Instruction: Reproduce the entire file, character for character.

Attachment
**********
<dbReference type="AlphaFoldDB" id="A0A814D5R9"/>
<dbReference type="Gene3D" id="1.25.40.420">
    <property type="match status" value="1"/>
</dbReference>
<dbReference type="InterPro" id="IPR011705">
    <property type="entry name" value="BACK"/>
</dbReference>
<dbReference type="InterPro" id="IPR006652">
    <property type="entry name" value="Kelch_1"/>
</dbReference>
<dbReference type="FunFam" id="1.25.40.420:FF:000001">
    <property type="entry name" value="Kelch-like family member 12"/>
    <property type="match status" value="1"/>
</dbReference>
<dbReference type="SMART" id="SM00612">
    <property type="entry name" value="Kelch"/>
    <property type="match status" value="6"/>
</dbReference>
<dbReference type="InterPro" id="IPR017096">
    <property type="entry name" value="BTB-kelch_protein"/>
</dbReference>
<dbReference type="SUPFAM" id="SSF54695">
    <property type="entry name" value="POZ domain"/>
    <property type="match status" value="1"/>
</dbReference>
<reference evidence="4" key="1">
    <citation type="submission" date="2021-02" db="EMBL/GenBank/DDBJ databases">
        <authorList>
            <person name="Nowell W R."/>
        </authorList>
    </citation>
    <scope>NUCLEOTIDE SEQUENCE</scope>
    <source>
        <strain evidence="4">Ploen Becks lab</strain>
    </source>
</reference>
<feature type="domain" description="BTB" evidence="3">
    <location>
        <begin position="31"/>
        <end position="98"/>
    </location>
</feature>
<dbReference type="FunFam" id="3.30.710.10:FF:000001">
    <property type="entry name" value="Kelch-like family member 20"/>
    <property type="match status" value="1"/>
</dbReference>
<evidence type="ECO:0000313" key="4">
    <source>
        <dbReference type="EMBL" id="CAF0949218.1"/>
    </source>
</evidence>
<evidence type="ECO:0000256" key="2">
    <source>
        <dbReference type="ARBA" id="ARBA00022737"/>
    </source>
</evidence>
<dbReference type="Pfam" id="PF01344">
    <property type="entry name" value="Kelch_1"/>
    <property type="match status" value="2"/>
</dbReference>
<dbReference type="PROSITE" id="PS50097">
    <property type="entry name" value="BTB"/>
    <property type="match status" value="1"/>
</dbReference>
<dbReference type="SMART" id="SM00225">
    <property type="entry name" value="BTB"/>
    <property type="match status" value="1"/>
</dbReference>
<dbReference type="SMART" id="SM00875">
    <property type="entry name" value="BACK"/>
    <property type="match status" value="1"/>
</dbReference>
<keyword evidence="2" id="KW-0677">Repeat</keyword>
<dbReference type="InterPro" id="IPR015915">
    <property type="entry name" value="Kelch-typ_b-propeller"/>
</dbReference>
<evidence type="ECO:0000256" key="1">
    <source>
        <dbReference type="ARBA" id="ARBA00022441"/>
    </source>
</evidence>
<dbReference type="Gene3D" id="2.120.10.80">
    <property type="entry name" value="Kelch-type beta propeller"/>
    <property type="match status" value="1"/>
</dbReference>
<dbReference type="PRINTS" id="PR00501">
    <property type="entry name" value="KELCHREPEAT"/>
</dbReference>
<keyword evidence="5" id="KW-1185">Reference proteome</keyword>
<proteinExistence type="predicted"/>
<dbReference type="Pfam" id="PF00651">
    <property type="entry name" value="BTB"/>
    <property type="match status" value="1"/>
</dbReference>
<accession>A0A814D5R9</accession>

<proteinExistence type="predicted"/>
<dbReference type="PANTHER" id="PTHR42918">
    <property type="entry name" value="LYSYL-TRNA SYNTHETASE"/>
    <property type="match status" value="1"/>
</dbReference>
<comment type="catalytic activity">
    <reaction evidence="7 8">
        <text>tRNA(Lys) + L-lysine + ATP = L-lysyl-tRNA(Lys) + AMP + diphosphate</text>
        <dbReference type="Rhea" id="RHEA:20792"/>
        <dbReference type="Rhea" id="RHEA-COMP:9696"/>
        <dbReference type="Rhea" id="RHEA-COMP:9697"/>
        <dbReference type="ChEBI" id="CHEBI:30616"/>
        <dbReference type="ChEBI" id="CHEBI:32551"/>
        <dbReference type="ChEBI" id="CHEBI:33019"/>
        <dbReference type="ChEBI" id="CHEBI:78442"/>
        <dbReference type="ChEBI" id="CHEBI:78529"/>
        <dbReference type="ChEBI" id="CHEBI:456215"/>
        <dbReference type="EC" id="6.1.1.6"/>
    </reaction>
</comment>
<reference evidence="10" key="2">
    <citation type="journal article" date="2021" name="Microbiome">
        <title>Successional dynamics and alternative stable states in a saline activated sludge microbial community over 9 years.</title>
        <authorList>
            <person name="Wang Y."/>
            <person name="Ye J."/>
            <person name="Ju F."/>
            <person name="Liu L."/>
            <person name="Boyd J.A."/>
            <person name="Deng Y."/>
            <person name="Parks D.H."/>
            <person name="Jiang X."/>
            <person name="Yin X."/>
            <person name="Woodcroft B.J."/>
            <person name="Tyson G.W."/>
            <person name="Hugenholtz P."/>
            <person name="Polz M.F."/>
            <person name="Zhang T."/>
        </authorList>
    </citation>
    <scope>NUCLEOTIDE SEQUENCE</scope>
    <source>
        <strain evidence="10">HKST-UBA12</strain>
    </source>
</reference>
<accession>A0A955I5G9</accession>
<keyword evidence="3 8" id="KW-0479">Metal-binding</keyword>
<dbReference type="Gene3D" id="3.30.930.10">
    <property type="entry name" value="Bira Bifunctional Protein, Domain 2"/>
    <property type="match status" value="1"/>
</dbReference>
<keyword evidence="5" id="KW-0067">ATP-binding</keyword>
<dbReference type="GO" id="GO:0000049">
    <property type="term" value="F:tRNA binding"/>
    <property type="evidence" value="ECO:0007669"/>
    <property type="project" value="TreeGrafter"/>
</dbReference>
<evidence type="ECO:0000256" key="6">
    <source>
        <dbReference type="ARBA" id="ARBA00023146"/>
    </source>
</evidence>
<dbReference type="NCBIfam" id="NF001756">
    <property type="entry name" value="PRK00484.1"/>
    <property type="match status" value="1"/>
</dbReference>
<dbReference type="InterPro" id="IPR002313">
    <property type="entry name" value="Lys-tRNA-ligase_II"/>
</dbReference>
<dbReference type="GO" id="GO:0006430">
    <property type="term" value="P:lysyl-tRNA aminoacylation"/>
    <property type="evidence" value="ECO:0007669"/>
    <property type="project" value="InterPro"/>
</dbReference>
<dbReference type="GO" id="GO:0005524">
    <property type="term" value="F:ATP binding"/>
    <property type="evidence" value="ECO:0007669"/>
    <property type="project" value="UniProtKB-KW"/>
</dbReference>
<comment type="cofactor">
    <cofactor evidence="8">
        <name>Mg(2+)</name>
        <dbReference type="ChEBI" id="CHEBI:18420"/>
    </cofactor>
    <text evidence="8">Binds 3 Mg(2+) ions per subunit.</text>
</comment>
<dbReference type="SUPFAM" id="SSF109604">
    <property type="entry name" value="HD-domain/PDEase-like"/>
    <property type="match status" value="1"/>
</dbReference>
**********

<dbReference type="AlphaFoldDB" id="A0A814D5R9"/>
<dbReference type="Gene3D" id="1.25.40.420">
    <property type="match status" value="1"/>
</dbReference>
<dbReference type="InterPro" id="IPR011705">
    <property type="entry name" value="BACK"/>
</dbReference>
<dbReference type="InterPro" id="IPR006652">
    <property type="entry name" value="Kelch_1"/>
</dbReference>
<dbReference type="FunFam" id="1.25.40.420:FF:000001">
    <property type="entry name" value="Kelch-like family member 12"/>
    <property type="match status" value="1"/>
</dbReference>
<dbReference type="SMART" id="SM00612">
    <property type="entry name" value="Kelch"/>
    <property type="match status" value="6"/>
</dbReference>
<dbReference type="InterPro" id="IPR017096">
    <property type="entry name" value="BTB-kelch_protein"/>
</dbReference>
<dbReference type="SUPFAM" id="SSF54695">
    <property type="entry name" value="POZ domain"/>
    <property type="match status" value="1"/>
</dbReference>
<reference evidence="4" key="1">
    <citation type="submission" date="2021-02" db="EMBL/GenBank/DDBJ databases">
        <authorList>
            <person name="Nowell W R."/>
        </authorList>
    </citation>
    <scope>NUCLEOTIDE SEQUENCE</scope>
    <source>
        <strain evidence="4">Ploen Becks lab</strain>
    </source>
</reference>
<feature type="domain" description="BTB" evidence="3">
    <location>
        <begin position="31"/>
        <end position="98"/>
    </location>
</feature>
<dbReference type="FunFam" id="3.30.710.10:FF:000001">
    <property type="entry name" value="Kelch-like family member 20"/>
    <property type="match status" value="1"/>
</dbReference>
<evidence type="ECO:0000313" key="4">
    <source>
        <dbReference type="EMBL" id="CAF0949218.1"/>
    </source>
</evidence>
<evidence type="ECO:0000256" key="2">
    <source>
        <dbReference type="ARBA" id="ARBA00022737"/>
    </source>
</evidence>
<dbReference type="Pfam" id="PF01344">
    <property type="entry name" value="Kelch_1"/>
    <property type="match status" value="2"/>
</dbReference>
<dbReference type="PROSITE" id="PS50097">
    <property type="entry name" value="BTB"/>
    <property type="match status" value="1"/>
</dbReference>
<dbReference type="SMART" id="SM00225">
    <property type="entry name" value="BTB"/>
    <property type="match status" value="1"/>
</dbReference>
<dbReference type="SMART" id="SM00875">
    <property type="entry name" value="BACK"/>
    <property type="match status" value="1"/>
</dbReference>
<keyword evidence="2" id="KW-0677">Repeat</keyword>
<dbReference type="InterPro" id="IPR015915">
    <property type="entry name" value="Kelch-typ_b-propeller"/>
</dbReference>
<evidence type="ECO:0000256" key="1">
    <source>
        <dbReference type="ARBA" id="ARBA00022441"/>
    </source>
</evidence>
<dbReference type="Gene3D" id="2.120.10.80">
    <property type="entry name" value="Kelch-type beta propeller"/>
    <property type="match status" value="1"/>
</dbReference>
<dbReference type="PRINTS" id="PR00501">
    <property type="entry name" value="KELCHREPEAT"/>
</dbReference>
<keyword evidence="5" id="KW-1185">Reference proteome</keyword>
<proteinExistence type="predicted"/>
<dbReference type="Pfam" id="PF00651">
    <property type="entry name" value="BTB"/>
    <property type="match status" value="1"/>
</dbReference>
<accession>A0A814D5R9</accession>

<proteinExistence type="predicted"/>
<dbReference type="PANTHER" id="PTHR42918">
    <property type="entry name" value="LYSYL-TRNA SYNTHETASE"/>
    <property type="match status" value="1"/>
</dbReference>
<comment type="catalytic activity">
    <reaction evidence="7 8">
        <text>tRNA(Lys) + L-lysine + ATP = L-lysyl-tRNA(Lys) + AMP + diphosphate</text>
        <dbReference type="Rhea" id="RHEA:20792"/>
        <dbReference type="Rhea" id="RHEA-COMP:9696"/>
        <dbReference type="Rhea" id="RHEA-COMP:9697"/>
        <dbReference type="ChEBI" id="CHEBI:30616"/>
        <dbReference type="ChEBI" id="CHEBI:32551"/>
        <dbReference type="ChEBI" id="CHEBI:33019"/>
        <dbReference type="ChEBI" id="CHEBI:78442"/>
        <dbReference type="ChEBI" id="CHEBI:78529"/>
        <dbReference type="ChEBI" id="CHEBI:456215"/>
        <dbReference type="EC" id="6.1.1.6"/>
    </reaction>
</comment>
<reference evidence="10" key="2">
    <citation type="journal article" date="2021" name="Microbiome">
        <title>Successional dynamics and alternative stable states in a saline activated sludge microbial community over 9 years.</title>
        <authorList>
            <person name="Wang Y."/>
            <person name="Ye J."/>
            <person name="Ju F."/>
            <person name="Liu L."/>
            <person name="Boyd J.A."/>
            <person name="Deng Y."/>
            <person name="Parks D.H."/>
            <person name="Jiang X."/>
            <person name="Yin X."/>
            <person name="Woodcroft B.J."/>
            <person name="Tyson G.W."/>
            <person name="Hugenholtz P."/>
            <person name="Polz M.F."/>
            <person name="Zhang T."/>
        </authorList>
    </citation>
    <scope>NUCLEOTIDE SEQUENCE</scope>
    <source>
        <strain evidence="10">HKST-UBA12</strain>
    </source>
</reference>
<accession>A0A955I5G9</accession>
<keyword evidence="3 8" id="KW-0479">Metal-binding</keyword>
<dbReference type="Gene3D" id="3.30.930.10">
    <property type="entry name" value="Bira Bifunctional Protein, Domain 2"/>
    <property type="match status" value="1"/>
</dbReference>
<keyword evidence="5" id="KW-0067">ATP-binding</keyword>
<dbReference type="GO" id="GO:0000049">
    <property type="term" value="F:tRNA binding"/>
    <property type="evidence" value="ECO:0007669"/>
    <property type="project" value="TreeGrafter"/>
</dbReference>
<evidence type="ECO:0000256" key="6">
    <source>
        <dbReference type="ARBA" id="ARBA00023146"/>
    </source>
</evidence>
<dbReference type="NCBIfam" id="NF001756">
    <property type="entry name" value="PRK00484.1"/>
    <property type="match status" value="1"/>
</dbReference>
<dbReference type="InterPro" id="IPR002313">
    <property type="entry name" value="Lys-tRNA-ligase_II"/>
</dbReference>
<dbReference type="GO" id="GO:0006430">
    <property type="term" value="P:lysyl-tRNA aminoacylation"/>
    <property type="evidence" value="ECO:0007669"/>
    <property type="project" value="InterPro"/>
</dbReference>
<dbReference type="GO" id="GO:0005524">
    <property type="term" value="F:ATP binding"/>
    <property type="evidence" value="ECO:0007669"/>
    <property type="project" value="UniProtKB-KW"/>
</dbReference>
<comment type="cofactor">
    <cofactor evidence="8">
        <name>Mg(2+)</name>
        <dbReference type="ChEBI" id="CHEBI:18420"/>
    </cofactor>
    <text evidence="8">Binds 3 Mg(2+) ions per subunit.</text>
</comment>
<dbReference type="SUPFAM" id="SSF109604">
    <property type="entry name" value="HD-domain/PDEase-like"/>
    <property type="match status" value="1"/>
</dbReference>